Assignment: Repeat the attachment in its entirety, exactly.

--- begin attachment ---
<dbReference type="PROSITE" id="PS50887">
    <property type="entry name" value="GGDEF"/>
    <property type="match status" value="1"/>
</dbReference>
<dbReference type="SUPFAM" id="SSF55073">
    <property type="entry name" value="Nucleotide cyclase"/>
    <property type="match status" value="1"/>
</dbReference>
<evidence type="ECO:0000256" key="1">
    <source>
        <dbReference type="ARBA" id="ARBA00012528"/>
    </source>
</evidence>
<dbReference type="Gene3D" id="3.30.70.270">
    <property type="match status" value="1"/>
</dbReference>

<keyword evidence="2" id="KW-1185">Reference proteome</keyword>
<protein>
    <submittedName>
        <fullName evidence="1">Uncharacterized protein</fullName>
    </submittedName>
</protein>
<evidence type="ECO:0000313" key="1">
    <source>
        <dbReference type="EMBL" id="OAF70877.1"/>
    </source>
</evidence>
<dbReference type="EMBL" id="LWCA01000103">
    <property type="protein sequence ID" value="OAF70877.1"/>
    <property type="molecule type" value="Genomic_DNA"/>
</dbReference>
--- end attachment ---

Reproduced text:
<dbReference type="PROSITE" id="PS50887">
    <property type="entry name" value="GGDEF"/>
    <property type="match status" value="1"/>
</dbReference>
<dbReference type="SUPFAM" id="SSF55073">
    <property type="entry name" value="Nucleotide cyclase"/>
    <property type="match status" value="1"/>
</dbReference>
<evidence type="ECO:0000256" key="1">
    <source>
        <dbReference type="ARBA" id="ARBA00012528"/>
    </source>
</evidence>
<dbReference type="Gene3D" id="3.30.70.270">
    <property type="match status" value="1"/>
</dbReference>

<keyword evidence="2" id="KW-1185">Reference proteome</keyword>
<protein>
    <submittedName>
        <fullName evidence="1">Uncharacterized protein</fullName>
    </submittedName>
</protein>
<evidence type="ECO:0000313" key="1">
    <source>
        <dbReference type="EMBL" id="OAF70877.1"/>
    </source>
</evidence>
<dbReference type="EMBL" id="LWCA01000103">
    <property type="protein sequence ID" value="OAF70877.1"/>
    <property type="molecule type" value="Genomic_DNA"/>
</dbReference>